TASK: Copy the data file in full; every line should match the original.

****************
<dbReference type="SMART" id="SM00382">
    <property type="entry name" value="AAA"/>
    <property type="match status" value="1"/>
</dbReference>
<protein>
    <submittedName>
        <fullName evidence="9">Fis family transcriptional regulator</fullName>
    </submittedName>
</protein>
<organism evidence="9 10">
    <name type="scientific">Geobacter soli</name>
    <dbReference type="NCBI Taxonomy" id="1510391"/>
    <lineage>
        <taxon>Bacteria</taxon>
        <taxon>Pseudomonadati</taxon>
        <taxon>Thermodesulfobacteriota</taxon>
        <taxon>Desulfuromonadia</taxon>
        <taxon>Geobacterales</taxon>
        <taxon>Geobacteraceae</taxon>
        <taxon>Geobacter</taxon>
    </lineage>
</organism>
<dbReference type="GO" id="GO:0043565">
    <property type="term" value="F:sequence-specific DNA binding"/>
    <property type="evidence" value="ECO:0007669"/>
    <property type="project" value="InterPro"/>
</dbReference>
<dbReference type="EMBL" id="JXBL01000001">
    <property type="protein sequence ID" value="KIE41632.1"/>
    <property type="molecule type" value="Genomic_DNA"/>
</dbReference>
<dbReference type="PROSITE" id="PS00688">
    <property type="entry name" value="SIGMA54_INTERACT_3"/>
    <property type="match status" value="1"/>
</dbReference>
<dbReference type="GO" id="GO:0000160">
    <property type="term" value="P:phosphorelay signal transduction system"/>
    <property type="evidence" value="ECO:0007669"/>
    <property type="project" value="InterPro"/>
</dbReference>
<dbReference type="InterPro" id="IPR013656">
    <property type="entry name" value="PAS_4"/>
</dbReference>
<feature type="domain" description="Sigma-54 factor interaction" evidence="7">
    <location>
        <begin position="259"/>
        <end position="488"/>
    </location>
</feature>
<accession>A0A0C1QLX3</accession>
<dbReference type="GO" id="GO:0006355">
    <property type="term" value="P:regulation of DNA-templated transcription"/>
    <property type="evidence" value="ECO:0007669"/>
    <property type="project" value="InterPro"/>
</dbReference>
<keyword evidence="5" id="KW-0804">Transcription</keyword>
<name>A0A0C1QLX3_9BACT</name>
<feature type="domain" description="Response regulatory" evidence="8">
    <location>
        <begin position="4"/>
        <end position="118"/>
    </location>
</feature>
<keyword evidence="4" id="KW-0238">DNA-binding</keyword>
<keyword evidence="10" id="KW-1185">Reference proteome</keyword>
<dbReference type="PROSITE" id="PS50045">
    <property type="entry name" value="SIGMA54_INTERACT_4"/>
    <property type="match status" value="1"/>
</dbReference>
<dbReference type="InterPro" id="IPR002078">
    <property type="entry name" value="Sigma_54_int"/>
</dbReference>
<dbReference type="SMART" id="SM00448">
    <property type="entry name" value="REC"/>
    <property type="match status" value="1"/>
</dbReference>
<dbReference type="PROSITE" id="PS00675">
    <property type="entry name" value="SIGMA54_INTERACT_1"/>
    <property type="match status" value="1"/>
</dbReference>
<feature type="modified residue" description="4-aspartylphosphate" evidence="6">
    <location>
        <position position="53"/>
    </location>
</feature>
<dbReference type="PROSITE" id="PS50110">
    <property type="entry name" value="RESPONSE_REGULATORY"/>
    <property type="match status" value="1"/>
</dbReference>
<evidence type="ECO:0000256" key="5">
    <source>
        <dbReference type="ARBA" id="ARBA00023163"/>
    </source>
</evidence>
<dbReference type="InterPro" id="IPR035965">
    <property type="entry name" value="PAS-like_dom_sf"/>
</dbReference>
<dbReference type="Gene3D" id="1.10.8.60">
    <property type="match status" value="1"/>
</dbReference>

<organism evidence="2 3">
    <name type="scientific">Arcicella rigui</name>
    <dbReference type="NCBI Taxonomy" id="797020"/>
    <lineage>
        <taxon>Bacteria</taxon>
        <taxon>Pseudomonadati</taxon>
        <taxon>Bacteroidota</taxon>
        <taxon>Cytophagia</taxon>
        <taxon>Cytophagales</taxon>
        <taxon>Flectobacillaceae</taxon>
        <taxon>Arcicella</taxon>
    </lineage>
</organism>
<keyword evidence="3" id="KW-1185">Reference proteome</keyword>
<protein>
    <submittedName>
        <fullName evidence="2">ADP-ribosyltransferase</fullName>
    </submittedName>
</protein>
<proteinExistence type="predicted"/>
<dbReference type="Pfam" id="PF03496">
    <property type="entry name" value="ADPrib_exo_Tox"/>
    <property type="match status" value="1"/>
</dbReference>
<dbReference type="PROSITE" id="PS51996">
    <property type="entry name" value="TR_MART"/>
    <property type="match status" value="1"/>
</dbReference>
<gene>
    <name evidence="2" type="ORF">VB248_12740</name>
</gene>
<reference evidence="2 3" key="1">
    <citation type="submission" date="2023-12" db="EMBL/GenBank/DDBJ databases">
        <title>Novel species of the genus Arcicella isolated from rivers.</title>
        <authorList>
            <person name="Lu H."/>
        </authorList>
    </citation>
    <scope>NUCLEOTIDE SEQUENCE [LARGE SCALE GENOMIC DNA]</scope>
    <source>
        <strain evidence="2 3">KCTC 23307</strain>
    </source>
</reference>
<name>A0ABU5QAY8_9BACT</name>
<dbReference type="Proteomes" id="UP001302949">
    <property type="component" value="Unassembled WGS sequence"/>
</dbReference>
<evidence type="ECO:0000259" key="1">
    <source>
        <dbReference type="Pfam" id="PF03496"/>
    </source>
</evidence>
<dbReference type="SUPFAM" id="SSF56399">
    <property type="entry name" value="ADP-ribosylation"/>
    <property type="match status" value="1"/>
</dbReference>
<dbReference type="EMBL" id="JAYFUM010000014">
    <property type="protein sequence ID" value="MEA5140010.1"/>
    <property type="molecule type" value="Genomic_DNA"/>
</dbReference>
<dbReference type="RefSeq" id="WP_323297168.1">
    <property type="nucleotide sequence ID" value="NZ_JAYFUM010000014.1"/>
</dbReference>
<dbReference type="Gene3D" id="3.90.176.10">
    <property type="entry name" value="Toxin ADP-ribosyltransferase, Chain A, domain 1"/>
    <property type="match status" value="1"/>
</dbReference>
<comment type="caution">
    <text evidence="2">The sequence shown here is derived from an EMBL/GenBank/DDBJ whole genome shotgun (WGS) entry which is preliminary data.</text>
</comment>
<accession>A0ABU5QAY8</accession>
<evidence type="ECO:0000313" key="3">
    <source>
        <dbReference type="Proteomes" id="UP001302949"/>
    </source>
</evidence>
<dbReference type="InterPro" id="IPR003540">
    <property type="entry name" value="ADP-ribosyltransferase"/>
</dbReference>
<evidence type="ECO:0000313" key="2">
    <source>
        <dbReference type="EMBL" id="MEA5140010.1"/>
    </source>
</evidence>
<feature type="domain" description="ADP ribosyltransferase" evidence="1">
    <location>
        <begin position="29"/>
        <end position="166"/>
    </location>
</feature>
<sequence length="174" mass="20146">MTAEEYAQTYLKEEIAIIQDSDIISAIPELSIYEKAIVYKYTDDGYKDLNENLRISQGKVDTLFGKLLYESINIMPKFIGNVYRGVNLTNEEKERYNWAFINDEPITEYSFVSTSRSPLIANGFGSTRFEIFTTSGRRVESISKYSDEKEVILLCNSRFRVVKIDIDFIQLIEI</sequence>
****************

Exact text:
<dbReference type="SMART" id="SM00382">
    <property type="entry name" value="AAA"/>
    <property type="match status" value="1"/>
</dbReference>
<protein>
    <submittedName>
        <fullName evidence="9">Fis family transcriptional regulator</fullName>
    </submittedName>
</protein>
<organism evidence="9 10">
    <name type="scientific">Geobacter soli</name>
    <dbReference type="NCBI Taxonomy" id="1510391"/>
    <lineage>
        <taxon>Bacteria</taxon>
        <taxon>Pseudomonadati</taxon>
        <taxon>Thermodesulfobacteriota</taxon>
        <taxon>Desulfuromonadia</taxon>
        <taxon>Geobacterales</taxon>
        <taxon>Geobacteraceae</taxon>
        <taxon>Geobacter</taxon>
    </lineage>
</organism>
<dbReference type="GO" id="GO:0043565">
    <property type="term" value="F:sequence-specific DNA binding"/>
    <property type="evidence" value="ECO:0007669"/>
    <property type="project" value="InterPro"/>
</dbReference>
<dbReference type="EMBL" id="JXBL01000001">
    <property type="protein sequence ID" value="KIE41632.1"/>
    <property type="molecule type" value="Genomic_DNA"/>
</dbReference>
<dbReference type="PROSITE" id="PS00688">
    <property type="entry name" value="SIGMA54_INTERACT_3"/>
    <property type="match status" value="1"/>
</dbReference>
<dbReference type="GO" id="GO:0000160">
    <property type="term" value="P:phosphorelay signal transduction system"/>
    <property type="evidence" value="ECO:0007669"/>
    <property type="project" value="InterPro"/>
</dbReference>
<dbReference type="InterPro" id="IPR013656">
    <property type="entry name" value="PAS_4"/>
</dbReference>
<feature type="domain" description="Sigma-54 factor interaction" evidence="7">
    <location>
        <begin position="259"/>
        <end position="488"/>
    </location>
</feature>
<accession>A0A0C1QLX3</accession>
<dbReference type="GO" id="GO:0006355">
    <property type="term" value="P:regulation of DNA-templated transcription"/>
    <property type="evidence" value="ECO:0007669"/>
    <property type="project" value="InterPro"/>
</dbReference>
<keyword evidence="5" id="KW-0804">Transcription</keyword>
<name>A0A0C1QLX3_9BACT</name>
<feature type="domain" description="Response regulatory" evidence="8">
    <location>
        <begin position="4"/>
        <end position="118"/>
    </location>
</feature>
<keyword evidence="4" id="KW-0238">DNA-binding</keyword>
<keyword evidence="10" id="KW-1185">Reference proteome</keyword>
<dbReference type="PROSITE" id="PS50045">
    <property type="entry name" value="SIGMA54_INTERACT_4"/>
    <property type="match status" value="1"/>
</dbReference>
<dbReference type="InterPro" id="IPR002078">
    <property type="entry name" value="Sigma_54_int"/>
</dbReference>
<dbReference type="SMART" id="SM00448">
    <property type="entry name" value="REC"/>
    <property type="match status" value="1"/>
</dbReference>
<dbReference type="PROSITE" id="PS00675">
    <property type="entry name" value="SIGMA54_INTERACT_1"/>
    <property type="match status" value="1"/>
</dbReference>
<feature type="modified residue" description="4-aspartylphosphate" evidence="6">
    <location>
        <position position="53"/>
    </location>
</feature>
<dbReference type="PROSITE" id="PS50110">
    <property type="entry name" value="RESPONSE_REGULATORY"/>
    <property type="match status" value="1"/>
</dbReference>
<evidence type="ECO:0000256" key="5">
    <source>
        <dbReference type="ARBA" id="ARBA00023163"/>
    </source>
</evidence>
<dbReference type="InterPro" id="IPR035965">
    <property type="entry name" value="PAS-like_dom_sf"/>
</dbReference>
<dbReference type="Gene3D" id="1.10.8.60">
    <property type="match status" value="1"/>
</dbReference>

<organism evidence="2 3">
    <name type="scientific">Arcicella rigui</name>
    <dbReference type="NCBI Taxonomy" id="797020"/>
    <lineage>
        <taxon>Bacteria</taxon>
        <taxon>Pseudomonadati</taxon>
        <taxon>Bacteroidota</taxon>
        <taxon>Cytophagia</taxon>
        <taxon>Cytophagales</taxon>
        <taxon>Flectobacillaceae</taxon>
        <taxon>Arcicella</taxon>
    </lineage>
</organism>
<keyword evidence="3" id="KW-1185">Reference proteome</keyword>
<protein>
    <submittedName>
        <fullName evidence="2">ADP-ribosyltransferase</fullName>
    </submittedName>
</protein>
<proteinExistence type="predicted"/>
<dbReference type="Pfam" id="PF03496">
    <property type="entry name" value="ADPrib_exo_Tox"/>
    <property type="match status" value="1"/>
</dbReference>
<dbReference type="PROSITE" id="PS51996">
    <property type="entry name" value="TR_MART"/>
    <property type="match status" value="1"/>
</dbReference>
<gene>
    <name evidence="2" type="ORF">VB248_12740</name>
</gene>
<reference evidence="2 3" key="1">
    <citation type="submission" date="2023-12" db="EMBL/GenBank/DDBJ databases">
        <title>Novel species of the genus Arcicella isolated from rivers.</title>
        <authorList>
            <person name="Lu H."/>
        </authorList>
    </citation>
    <scope>NUCLEOTIDE SEQUENCE [LARGE SCALE GENOMIC DNA]</scope>
    <source>
        <strain evidence="2 3">KCTC 23307</strain>
    </source>
</reference>
<name>A0ABU5QAY8_9BACT</name>
<dbReference type="Proteomes" id="UP001302949">
    <property type="component" value="Unassembled WGS sequence"/>
</dbReference>
<evidence type="ECO:0000259" key="1">
    <source>
        <dbReference type="Pfam" id="PF03496"/>
    </source>
</evidence>
<dbReference type="SUPFAM" id="SSF56399">
    <property type="entry name" value="ADP-ribosylation"/>
    <property type="match status" value="1"/>
</dbReference>
<dbReference type="EMBL" id="JAYFUM010000014">
    <property type="protein sequence ID" value="MEA5140010.1"/>
    <property type="molecule type" value="Genomic_DNA"/>
</dbReference>
<dbReference type="RefSeq" id="WP_323297168.1">
    <property type="nucleotide sequence ID" value="NZ_JAYFUM010000014.1"/>
</dbReference>
<dbReference type="Gene3D" id="3.90.176.10">
    <property type="entry name" value="Toxin ADP-ribosyltransferase, Chain A, domain 1"/>
    <property type="match status" value="1"/>
</dbReference>
<comment type="caution">
    <text evidence="2">The sequence shown here is derived from an EMBL/GenBank/DDBJ whole genome shotgun (WGS) entry which is preliminary data.</text>
</comment>
<accession>A0ABU5QAY8</accession>
<evidence type="ECO:0000313" key="3">
    <source>
        <dbReference type="Proteomes" id="UP001302949"/>
    </source>
</evidence>
<dbReference type="InterPro" id="IPR003540">
    <property type="entry name" value="ADP-ribosyltransferase"/>
</dbReference>
<evidence type="ECO:0000313" key="2">
    <source>
        <dbReference type="EMBL" id="MEA5140010.1"/>
    </source>
</evidence>
<feature type="domain" description="ADP ribosyltransferase" evidence="1">
    <location>
        <begin position="29"/>
        <end position="166"/>
    </location>
</feature>
<sequence length="174" mass="20146">MTAEEYAQTYLKEEIAIIQDSDIISAIPELSIYEKAIVYKYTDDGYKDLNENLRISQGKVDTLFGKLLYESINIMPKFIGNVYRGVNLTNEEKERYNWAFINDEPITEYSFVSTSRSPLIANGFGSTRFEIFTTSGRRVESISKYSDEKEVILLCNSRFRVVKIDIDFIQLIEI</sequence>